Switching GearsBelo taps Internet for cost and efficiency 8/29/2004 08:00:00 PM Eastern
Call it a Net gain. The Belo station group has moved some stations from satellite to an IP-based video delivery system. The Internet strategy means significant cost savings, while demonstrating that a relatively young technology is ready for prime time.
"The stations can do live interviews over the system and send content between each without a satellite feed," says David Boyd, chief engineer of Belo's Texas Cable News channel (TXCN), located next to Belo's headquarters in Dallas.
Belo currently has its five Texas-based stations using video over IP, alongside its Washington, D.C., bureau and KING Seattle. All the facilities are on Wiltel's IP network, which delivers up to 45 Mbps of connectivity. And there is no noticeable delay when doing live interviews.
The reasons for the IP shift are practical. Satellite time can be expensive, and, with the Wiltel connection, the pipe is already paid for. Every time a station uses it, the value it delivers increases. (Though satellite works well when broadcasting to multiple stations, it's not as cost-effective for point-to-point feeds.) The stations use Cisco Catalyst 4507 routers to connect to the Wiltel network. The routers have special ports that automatically give the connected video device enough bandwidth to deliver a video signal. Tandberg TT6120 processors are used to convert the video signal to and from IP. Sony BDX-E1000 and BDX-D1000 encoders and decoders are also used.
There is, however, one drawback to IP. Broadcasters object to its less-than-optimal reliability. But Boyd says the group has worked around the limitations with solid teamwork. The key is for the video side to partner with the IT department.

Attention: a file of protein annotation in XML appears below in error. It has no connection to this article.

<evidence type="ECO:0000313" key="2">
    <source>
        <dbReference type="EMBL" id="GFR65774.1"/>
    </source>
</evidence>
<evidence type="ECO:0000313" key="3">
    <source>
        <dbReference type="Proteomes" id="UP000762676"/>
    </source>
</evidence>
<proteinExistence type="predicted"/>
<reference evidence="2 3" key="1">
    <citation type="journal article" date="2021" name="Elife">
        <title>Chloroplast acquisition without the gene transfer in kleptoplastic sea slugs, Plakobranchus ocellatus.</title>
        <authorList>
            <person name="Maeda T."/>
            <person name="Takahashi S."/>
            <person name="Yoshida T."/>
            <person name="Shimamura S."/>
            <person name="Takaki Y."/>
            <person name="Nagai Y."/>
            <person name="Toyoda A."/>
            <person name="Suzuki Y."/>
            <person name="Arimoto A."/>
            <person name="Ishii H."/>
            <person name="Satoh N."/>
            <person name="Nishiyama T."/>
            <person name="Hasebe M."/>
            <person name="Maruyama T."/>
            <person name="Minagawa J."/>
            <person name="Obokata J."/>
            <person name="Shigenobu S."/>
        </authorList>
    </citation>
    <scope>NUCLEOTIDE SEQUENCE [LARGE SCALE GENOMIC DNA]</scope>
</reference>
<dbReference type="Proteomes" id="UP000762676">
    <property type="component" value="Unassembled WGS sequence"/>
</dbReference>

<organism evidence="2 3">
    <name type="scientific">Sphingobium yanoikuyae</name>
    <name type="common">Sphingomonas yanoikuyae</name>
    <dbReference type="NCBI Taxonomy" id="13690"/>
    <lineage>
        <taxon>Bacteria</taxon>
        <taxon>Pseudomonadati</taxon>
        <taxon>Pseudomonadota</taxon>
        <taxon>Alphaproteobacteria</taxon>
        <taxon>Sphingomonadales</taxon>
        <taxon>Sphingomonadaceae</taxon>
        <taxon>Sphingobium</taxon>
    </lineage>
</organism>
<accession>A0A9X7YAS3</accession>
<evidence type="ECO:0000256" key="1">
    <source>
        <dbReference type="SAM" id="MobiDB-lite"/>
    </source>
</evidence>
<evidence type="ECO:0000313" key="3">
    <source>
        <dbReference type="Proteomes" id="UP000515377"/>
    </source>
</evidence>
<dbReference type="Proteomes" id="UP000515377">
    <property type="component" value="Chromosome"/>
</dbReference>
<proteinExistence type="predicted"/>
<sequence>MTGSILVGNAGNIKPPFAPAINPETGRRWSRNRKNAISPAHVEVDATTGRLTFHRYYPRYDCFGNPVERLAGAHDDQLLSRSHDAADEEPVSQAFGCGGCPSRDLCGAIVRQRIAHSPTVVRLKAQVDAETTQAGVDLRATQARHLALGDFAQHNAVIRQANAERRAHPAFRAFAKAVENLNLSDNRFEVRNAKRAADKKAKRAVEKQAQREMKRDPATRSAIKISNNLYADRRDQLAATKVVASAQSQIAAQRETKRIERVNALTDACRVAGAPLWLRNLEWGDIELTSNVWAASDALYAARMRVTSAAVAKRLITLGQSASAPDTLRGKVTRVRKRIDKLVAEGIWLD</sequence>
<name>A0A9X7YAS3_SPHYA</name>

Boyd also advises stations interested in IP delivery to secure a strong network provider. Belo network engineers visited Wiltel's plant to check out the redundancy and network architecture. "We could lose our service if the Internet provider loses service, so getting a stable provider is important," he says.
One piece of equipment that aids stations in that effort: ILC's MaxView network control software. It handles the scheduling and management of the system, letting stations schedule delivery of video content with the help of a Windows Explorer browser. It also gives the engineers point-and-click control of diagnostic tools.
"A producer or the news desk can get control of a video feed without calling an engineer," says Boyd. "That's a lot more efficient. They don't have to worry about the quality of the signal. In the past, a producer had to coordinate receiving a feed with the ENG center. It's a paradigm shift for sending and receiving video feeds."
In fact, Belo is already looking to next-generation technologies.
The company anticipates IP-based video delivery spreading to other Belo stations, so it is investigating MPEG-4 AVC or Windows VC9 to reduce the required bandwidth for a video feed. "We'll be able to send feeds with only half of the current bandwidth," says Boyd. The result? A system that ups its own efficiency.